The Narrandera Shire Council’s Business Centre Master Plan has been approved, but a local resident is concerned that the plan will come at the expense of Narrandera’s trees.
“I want to raise the issue that under the plan Council has plans to cut down the trees in Twynam Street,” said the resident, who wishes to remain anonymous.
The Business Centre Master Plan contains a section on “street trees” (page 36) which states that the trees on Twynam Street will be “Pin Oak Quercus palustris OR Scarlet Oak Quercus coccinea OR alternative Quercus species”.
“Most people I’ve spoken to don’t realise that they’ll be removed,” the resident said.
“They’re talking about replacing them with Pin Oaks. These trees are a lot smaller. Even at their full maturity they’ll never have the spreading shade.
“It’s not just the that the existing trees are beautiful. It’s the fact that they reduce daytime temperatures by ten degrees. It is absolutely critical that we have the most mature, drought resistant trees around.”
The removal and replacement of trees in the business centre relies entirely on the Master Plan being implemented in full.
Currently, the Narrandera Shire Council is anticipating the funding to implement stage one of the Master Plan on East Street and Bolton Street, which is estimated to cost approximately $4 million. Bolton Street, in particular, will be a case of new trees being planted outright, rather than replaced.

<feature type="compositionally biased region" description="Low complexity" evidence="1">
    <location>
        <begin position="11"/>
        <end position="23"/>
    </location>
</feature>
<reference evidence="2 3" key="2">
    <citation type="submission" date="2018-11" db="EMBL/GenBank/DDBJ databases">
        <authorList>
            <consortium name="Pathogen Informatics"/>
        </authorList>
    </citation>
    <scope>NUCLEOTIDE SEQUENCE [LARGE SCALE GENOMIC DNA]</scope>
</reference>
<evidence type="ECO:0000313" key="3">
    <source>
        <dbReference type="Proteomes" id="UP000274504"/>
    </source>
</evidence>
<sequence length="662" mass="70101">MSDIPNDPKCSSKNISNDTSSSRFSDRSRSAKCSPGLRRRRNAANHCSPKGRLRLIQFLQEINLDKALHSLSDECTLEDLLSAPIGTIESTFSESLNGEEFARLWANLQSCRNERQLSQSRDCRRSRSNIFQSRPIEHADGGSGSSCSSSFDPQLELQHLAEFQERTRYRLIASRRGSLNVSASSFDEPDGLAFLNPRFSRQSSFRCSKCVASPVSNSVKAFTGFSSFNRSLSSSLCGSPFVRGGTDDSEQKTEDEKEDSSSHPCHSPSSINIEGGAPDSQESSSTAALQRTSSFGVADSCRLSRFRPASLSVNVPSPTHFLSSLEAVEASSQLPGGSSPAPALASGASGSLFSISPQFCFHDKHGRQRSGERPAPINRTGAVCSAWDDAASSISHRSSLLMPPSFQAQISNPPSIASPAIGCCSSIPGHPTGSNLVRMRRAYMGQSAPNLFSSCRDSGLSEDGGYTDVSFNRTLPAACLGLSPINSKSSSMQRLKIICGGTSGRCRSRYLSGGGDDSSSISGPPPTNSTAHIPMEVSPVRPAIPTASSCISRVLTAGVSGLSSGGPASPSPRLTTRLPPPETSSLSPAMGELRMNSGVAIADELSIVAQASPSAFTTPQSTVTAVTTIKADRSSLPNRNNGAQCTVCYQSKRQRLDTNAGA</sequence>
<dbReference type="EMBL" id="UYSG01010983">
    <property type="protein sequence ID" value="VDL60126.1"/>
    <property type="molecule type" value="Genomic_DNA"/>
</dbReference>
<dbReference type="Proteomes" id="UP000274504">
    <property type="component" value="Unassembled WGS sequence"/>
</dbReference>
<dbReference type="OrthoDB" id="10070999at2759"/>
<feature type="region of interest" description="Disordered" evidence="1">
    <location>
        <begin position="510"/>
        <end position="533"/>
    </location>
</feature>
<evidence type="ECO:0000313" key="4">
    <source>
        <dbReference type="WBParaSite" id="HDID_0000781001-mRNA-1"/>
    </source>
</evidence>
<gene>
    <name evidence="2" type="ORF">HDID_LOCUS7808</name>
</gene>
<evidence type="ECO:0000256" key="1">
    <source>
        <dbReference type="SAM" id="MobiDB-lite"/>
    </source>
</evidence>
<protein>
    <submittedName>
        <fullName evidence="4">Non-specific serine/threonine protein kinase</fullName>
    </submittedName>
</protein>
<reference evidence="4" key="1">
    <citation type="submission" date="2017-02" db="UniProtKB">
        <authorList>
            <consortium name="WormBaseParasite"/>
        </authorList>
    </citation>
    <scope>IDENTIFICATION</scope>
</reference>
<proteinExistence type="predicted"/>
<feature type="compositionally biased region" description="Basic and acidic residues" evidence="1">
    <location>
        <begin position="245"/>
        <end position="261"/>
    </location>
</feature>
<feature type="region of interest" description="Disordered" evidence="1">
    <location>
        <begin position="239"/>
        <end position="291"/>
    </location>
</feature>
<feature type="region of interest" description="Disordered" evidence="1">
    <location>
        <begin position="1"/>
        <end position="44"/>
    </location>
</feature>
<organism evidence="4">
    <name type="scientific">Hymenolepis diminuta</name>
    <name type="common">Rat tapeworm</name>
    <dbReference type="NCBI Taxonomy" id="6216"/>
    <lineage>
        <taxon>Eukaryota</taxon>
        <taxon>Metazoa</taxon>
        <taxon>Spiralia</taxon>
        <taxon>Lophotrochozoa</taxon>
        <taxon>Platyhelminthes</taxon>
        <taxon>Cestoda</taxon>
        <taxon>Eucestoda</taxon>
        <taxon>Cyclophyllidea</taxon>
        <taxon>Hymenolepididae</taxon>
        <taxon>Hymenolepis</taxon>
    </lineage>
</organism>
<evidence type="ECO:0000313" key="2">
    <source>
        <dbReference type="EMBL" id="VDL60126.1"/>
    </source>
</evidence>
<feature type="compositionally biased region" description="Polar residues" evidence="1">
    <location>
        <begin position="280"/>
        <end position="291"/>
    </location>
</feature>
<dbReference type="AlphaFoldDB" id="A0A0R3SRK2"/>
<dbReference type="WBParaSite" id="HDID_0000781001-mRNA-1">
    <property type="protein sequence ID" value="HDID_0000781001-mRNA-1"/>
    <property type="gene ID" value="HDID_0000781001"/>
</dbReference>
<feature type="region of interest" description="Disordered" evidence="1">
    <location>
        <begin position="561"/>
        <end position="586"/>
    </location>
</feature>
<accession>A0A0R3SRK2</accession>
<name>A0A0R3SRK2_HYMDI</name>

As for the rest of the plan, the overall costings are estimated to be $17 million.
Implementation of the plan will rely on the Narrandera Shire Council’s ability to secure funding to offset these costs and at present the only confirmed implementation is the part of stage one encompassing East Street and Bolton Street.
Regardless of the Master Plan’s viability, the resident would still like to see Council take a more proactive approach to its trees.
“I understand that others have tried to get a tree preservation order, but this has been ignored. They aren’t protected. If this is a town that cares for its trees, then how was this allowed to happen?
“This attitude could spread; if there’s a precedent then it could happen again.”
The resident understood some of the frustrations of having to plan a town around old trees, including problems with communications, storm water and clean-up, especially when it came to London Plane trees.
“I understand that – I have to clean up after mine. But these are the trees we have.
“Councils around the world deal with old trees. There are definitely ways around old trees. It’s a very backwards mentality, removal before preservation.
“There should be an arborist on Council staff.”
Narrandera’s wide shady streets were what attracted the resident to Narrandera and discussions with travellers passing through had also yielded praise of Narrandera’s large, shady trees.
“What kind of town doesn’t have a tree preservation order? The town of trees, and none of them are preserved,” the resident said.